Fashion for the Earth
WHAT IS SUSTAINABLE FASHION?
Fast fashion has completely revolutionized the apparel industry, but not for the better. Behind every piece of clothing in a store, there is an industry stripping the Earth of its limited resources and exploiting the labor force that works in its garment factories. Tremendous waste characterizes this industry as it depletes healthy soil, contaminates fresh water sources, pollutes the air we breathe, defiles our oceans, destroys forests and damages eco-systems and the health of their biodiversity.
Sustainable fashion refers to a clothing supply chain that is ecologically and socially responsible. It aims to reorient the industry and consumers away from the fast fashion model and toward sustainable practices in sourcing, production, distribution, marketing, and consumption.
GET THE FACTS
- The fashion industry produces 150 billion garments a year and 87% (40 million tons) end up in a landfill where they smolder and pollute the air or an incinerator.
- Only 1% of all discarded clothing is actually recycled.
- The average person today buys 60 percent more items of clothing than they did 15 years ago, but keep them for only half as long. The average garment may be worn as few as ten times before disposal.
- The apparel industry is responsible for 4% of greenhouse gas emissions – the same as the countries of Germany, France and the U.K. combined. Unchecked, fashion production would account for 26% of all carbon emissions by 2050.
- Fashion is one of the most polluting of all industries. Clothing is manufactured with highly toxic dyes and heavy metals that are flushed into clean water streams, rivers and aquifers where they sicken people and animals, harm ecosystems, and cause biodiversity loss.
- The industry razes 150 million trees for cellulosic fabrics. Cattle grazing has contributed to deforestation in the Amazon and the leather produced from that region has been traced to global fashion brands’ shoes and bags.
- Non-organic cotton farming heavily depletes and degrades soil. It is one of the world’s most pesticide intensive crops. These affect the health of farmers and populations nearby. The toxic farm runoff contaminates fresh waters, wetlands and aquifers and threatens biodiversity and eco-systems.
- 62% of all clothing is made partially or entirely of synthetic fibers such as polyester which is a crude oil derivative. Petroleum is a non-renewable resource with significant negative impacts on the earth.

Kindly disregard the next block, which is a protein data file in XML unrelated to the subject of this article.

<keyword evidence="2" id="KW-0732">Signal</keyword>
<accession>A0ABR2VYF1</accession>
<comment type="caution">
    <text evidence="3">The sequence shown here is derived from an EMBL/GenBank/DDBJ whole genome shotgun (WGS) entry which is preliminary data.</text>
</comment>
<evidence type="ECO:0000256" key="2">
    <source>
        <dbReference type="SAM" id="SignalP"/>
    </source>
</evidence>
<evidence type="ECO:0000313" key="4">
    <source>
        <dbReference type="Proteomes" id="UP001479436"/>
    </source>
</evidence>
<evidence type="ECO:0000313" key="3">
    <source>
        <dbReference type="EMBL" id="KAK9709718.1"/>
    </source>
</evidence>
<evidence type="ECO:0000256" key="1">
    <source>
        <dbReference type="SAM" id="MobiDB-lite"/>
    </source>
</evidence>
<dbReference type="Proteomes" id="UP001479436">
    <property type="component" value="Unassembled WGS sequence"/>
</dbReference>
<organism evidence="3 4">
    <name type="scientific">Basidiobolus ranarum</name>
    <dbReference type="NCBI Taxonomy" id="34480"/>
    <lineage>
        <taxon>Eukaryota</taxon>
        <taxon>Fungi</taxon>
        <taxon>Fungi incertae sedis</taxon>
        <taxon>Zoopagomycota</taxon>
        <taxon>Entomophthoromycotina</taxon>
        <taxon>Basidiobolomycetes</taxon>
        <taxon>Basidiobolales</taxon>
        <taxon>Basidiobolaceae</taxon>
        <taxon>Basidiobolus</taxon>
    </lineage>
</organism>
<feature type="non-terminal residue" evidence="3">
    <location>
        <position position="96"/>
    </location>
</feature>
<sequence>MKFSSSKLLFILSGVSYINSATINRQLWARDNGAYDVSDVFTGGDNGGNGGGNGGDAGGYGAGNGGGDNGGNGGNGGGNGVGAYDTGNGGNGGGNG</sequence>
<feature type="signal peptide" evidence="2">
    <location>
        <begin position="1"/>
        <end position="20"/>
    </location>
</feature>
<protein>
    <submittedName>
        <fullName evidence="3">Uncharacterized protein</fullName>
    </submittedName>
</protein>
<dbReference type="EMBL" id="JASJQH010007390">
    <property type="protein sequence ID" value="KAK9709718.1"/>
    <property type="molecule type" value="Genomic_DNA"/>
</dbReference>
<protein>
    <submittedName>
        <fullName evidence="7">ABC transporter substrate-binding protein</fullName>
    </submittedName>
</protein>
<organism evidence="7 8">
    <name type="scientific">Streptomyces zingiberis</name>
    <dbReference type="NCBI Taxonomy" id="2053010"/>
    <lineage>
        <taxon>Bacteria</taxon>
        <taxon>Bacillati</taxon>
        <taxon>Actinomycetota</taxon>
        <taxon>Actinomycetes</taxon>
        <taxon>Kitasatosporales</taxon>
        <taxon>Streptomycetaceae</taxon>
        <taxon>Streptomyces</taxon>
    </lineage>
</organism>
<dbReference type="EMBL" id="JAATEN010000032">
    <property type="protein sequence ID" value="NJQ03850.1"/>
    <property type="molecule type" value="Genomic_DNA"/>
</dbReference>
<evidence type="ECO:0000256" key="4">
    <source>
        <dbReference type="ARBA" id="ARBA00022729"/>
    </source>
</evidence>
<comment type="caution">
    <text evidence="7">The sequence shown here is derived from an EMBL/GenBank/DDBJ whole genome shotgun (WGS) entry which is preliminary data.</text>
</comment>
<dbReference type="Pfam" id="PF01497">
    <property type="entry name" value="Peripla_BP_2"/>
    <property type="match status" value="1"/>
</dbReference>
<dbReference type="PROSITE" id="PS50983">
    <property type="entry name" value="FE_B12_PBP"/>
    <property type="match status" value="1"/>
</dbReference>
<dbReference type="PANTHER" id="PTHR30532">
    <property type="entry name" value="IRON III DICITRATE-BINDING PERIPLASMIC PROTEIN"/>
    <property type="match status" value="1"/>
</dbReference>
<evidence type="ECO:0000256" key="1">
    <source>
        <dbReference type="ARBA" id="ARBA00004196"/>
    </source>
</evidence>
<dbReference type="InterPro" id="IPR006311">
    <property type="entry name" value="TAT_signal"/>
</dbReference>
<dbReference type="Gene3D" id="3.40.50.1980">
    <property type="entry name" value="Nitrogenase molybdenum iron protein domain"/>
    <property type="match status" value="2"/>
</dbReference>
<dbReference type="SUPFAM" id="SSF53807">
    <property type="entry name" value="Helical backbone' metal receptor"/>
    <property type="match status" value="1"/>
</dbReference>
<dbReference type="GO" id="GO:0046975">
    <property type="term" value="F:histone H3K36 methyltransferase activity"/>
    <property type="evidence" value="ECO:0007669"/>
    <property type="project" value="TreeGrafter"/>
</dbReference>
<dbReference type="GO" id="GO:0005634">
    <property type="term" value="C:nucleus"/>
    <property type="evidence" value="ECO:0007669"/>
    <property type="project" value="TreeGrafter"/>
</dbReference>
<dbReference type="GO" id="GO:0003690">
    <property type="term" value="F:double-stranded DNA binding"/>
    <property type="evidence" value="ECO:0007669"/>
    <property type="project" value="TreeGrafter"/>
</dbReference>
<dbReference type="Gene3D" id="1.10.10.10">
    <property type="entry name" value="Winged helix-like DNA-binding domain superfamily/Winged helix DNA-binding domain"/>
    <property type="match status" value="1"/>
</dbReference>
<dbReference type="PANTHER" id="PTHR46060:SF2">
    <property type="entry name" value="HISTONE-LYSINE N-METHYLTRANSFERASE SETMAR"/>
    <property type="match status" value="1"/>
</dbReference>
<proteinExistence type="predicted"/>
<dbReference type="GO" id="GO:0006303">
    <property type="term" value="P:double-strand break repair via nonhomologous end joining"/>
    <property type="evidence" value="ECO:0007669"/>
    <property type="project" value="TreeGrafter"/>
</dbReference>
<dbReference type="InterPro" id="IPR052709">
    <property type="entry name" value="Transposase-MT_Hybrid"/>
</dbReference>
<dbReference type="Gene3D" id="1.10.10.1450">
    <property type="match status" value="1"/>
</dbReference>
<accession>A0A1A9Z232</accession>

- Up to 40% of fashion’s carbon emissions are from the production of polyester and polyester production is expected to grow by 47% over the next 10 years.
- Washing our synthetic clothing accounts for 35% of all microplastics in the ocean making them the largest source of microplastic pollution in the world’s oceans. Microplastics infiltrate the food chain and, in a study in the Netherlands in March 2022, microplastics were found in the blood of 80% of those tested, half of which were PET (polyethylene terephthalate), the plastic material found in clothing.
- Clothing production has doubled since 2000 and with a shifting population and consumption patterns, the fast fashion industry is expected to continue to grow. By 2030, one estimate suggests that clothing consumption will grow 63% along with a rise since 2015 of 2.4 billion people into the global middle class, and a recent report estimated the world is on track to triple clothing production by 2050.
- The true cost of fast fashion’s cheap clothing is extracted from the industry’s factory garment workers. Workers are paid less than the minimum wage in countries in the global south which does not nearly constitute a “living” wage. Today 40 million people are living in ‘modern slavery’ with fashion the 2nd biggest contributor to this. Child labor is common.
- In order for true recycling to take place, clothing must be collected, sorted and distributed to recyclers. These systems are in their infancy. Sorting is still done by hand. And while there are innovative technologies that can break down the fabric of used garments to make new clothing, many await business investment to scale their systems to the colossal size necessary. Fully scaled, however, these technologies could drive 80% circularity in the fashion industry.
- Most major industries are highly regulated. But the fashion industry, one of the largest manufacturing industries on the planet, is almost entirely unregulated.
WHAT YOU CAN DO
Consumers have the power to change the trajectory of fast fashion. Here are a few important things you can do:
- Educate yourself about sustainable clothing.
- Buy less and shop for quality over quantity.
- Choose natural materials – organic cotton, linen, or hemp.
- Buy 100% recycled fabrics – 100% recycled polyester, viscose (rayon), etc.
- Research brands to identify those that are ethical and practice transparency and sustainability.
- Post a picture of yourself wearing a sustainable garment, explaining its attributes and why you like it. Tag us on social media!
- Choose brands that are manufactured in their own community and connected to the place, people behind them, local economy, and environment.
- Buy secondhand clothing.
- Swap clothes with a clothes swap group or start a swap yourself.
- Learn how to repair your clothes yourself. The longer clothes are kept, the lower their emissions footprint.
MY PLANET, MY CLOSET
‘My Planet, My Closet’ is a project designed to create a dialogue around sustainable fashion and change the prevailing mindset around shopping. ‘My Planet, My Closet’ is a play on the typical fast fashion hauls circulating on social media — but with a twist.
EARTHDAY.ORG invites you to inspire others by sending us a video about your sustainable clothing that we will showcase across our platforms. Read below how to answer our collective call to action!